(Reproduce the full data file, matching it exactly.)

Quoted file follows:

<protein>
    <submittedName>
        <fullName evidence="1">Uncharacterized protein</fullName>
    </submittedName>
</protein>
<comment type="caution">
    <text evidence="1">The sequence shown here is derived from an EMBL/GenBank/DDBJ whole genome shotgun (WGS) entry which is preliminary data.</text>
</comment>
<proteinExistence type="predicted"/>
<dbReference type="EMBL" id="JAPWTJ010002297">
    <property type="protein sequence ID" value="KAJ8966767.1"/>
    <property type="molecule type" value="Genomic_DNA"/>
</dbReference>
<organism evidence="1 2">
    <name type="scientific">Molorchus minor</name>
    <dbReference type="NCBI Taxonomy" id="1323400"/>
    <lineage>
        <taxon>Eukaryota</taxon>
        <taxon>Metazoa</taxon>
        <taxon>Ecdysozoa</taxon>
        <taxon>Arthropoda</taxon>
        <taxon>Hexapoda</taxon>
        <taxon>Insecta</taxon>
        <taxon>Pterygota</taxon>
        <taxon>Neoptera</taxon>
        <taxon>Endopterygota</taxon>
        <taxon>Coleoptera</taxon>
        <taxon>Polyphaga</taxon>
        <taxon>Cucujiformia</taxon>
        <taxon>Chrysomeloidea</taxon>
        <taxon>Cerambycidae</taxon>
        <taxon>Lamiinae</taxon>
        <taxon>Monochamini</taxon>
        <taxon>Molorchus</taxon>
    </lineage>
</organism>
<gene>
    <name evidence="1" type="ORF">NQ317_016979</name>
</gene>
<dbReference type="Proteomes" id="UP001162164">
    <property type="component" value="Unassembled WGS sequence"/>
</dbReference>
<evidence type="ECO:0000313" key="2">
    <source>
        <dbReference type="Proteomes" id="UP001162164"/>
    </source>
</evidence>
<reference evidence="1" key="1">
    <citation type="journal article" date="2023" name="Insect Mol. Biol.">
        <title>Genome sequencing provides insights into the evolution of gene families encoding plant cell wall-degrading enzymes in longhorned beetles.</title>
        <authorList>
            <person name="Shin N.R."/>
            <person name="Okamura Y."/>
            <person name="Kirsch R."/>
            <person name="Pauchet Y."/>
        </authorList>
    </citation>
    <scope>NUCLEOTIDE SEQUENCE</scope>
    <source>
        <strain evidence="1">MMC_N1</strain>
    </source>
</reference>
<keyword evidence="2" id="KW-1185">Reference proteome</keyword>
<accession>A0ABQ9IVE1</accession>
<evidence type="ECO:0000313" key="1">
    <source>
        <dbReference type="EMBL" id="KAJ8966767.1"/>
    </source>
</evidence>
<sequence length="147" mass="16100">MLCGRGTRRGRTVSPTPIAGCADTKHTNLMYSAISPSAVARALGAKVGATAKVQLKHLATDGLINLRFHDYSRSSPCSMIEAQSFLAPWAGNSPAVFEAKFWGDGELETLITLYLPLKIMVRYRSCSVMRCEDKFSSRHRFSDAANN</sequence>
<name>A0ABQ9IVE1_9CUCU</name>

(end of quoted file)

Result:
<protein>
    <submittedName>
        <fullName evidence="1">Uncharacterized protein</fullName>
    </submittedName>
</protein>
<comment type="caution">
    <text evidence="1">The sequence shown here is derived from an EMBL/GenBank/DDBJ whole genome shotgun (WGS) entry which is preliminary data.</text>
</comment>
<proteinExistence type="predicted"/>
<dbReference type="EMBL" id="JAPWTJ010002297">
    <property type="protein sequence ID" value="KAJ8966767.1"/>
    <property type="molecule type" value="Genomic_DNA"/>
</dbReference>
<organism evidence="1 2">
    <name type="scientific">Molorchus minor</name>
    <dbReference type="NCBI Taxonomy" id="1323400"/>
    <lineage>
        <taxon>Eukaryota</taxon>
        <taxon>Metazoa</taxon>
        <taxon>Ecdysozoa</taxon>
        <taxon>Arthropoda</taxon>
        <taxon>Hexapoda</taxon>
        <taxon>Insecta</taxon>
        <taxon>Pterygota</taxon>
        <taxon>Neoptera</taxon>
        <taxon>Endopterygota</taxon>
        <taxon>Coleoptera</taxon>
        <taxon>Polyphaga</taxon>
        <taxon>Cucujiformia</taxon>
        <taxon>Chrysomeloidea</taxon>
        <taxon>Cerambycidae</taxon>
        <taxon>Lamiinae</taxon>
        <taxon>Monochamini</taxon>
        <taxon>Molorchus</taxon>
    </lineage>
</organism>
<gene>
    <name evidence="1" type="ORF">NQ317_016979</name>
</gene>
<dbReference type="Proteomes" id="UP001162164">
    <property type="component" value="Unassembled WGS sequence"/>
</dbReference>
<evidence type="ECO:0000313" key="2">
    <source>
        <dbReference type="Proteomes" id="UP001162164"/>
    </source>
</evidence>
<reference evidence="1" key="1">
    <citation type="journal article" date="2023" name="Insect Mol. Biol.">
        <title>Genome sequencing provides insights into the evolution of gene families encoding plant cell wall-degrading enzymes in longhorned beetles.</title>
        <authorList>
            <person name="Shin N.R."/>
            <person name="Okamura Y."/>
            <person name="Kirsch R."/>
            <person name="Pauchet Y."/>
        </authorList>
    </citation>
    <scope>NUCLEOTIDE SEQUENCE</scope>
    <source>
        <strain evidence="1">MMC_N1</strain>
    </source>
</reference>
<keyword evidence="2" id="KW-1185">Reference proteome</keyword>
<accession>A0ABQ9IVE1</accession>
<evidence type="ECO:0000313" key="1">
    <source>
        <dbReference type="EMBL" id="KAJ8966767.1"/>
    </source>
</evidence>
<sequence length="147" mass="16100">MLCGRGTRRGRTVSPTPIAGCADTKHTNLMYSAISPSAVARALGAKVGATAKVQLKHLATDGLINLRFHDYSRSSPCSMIEAQSFLAPWAGNSPAVFEAKFWGDGELETLITLYLPLKIMVRYRSCSVMRCEDKFSSRHRFSDAANN</sequence>
<name>A0ABQ9IVE1_9CUCU</name>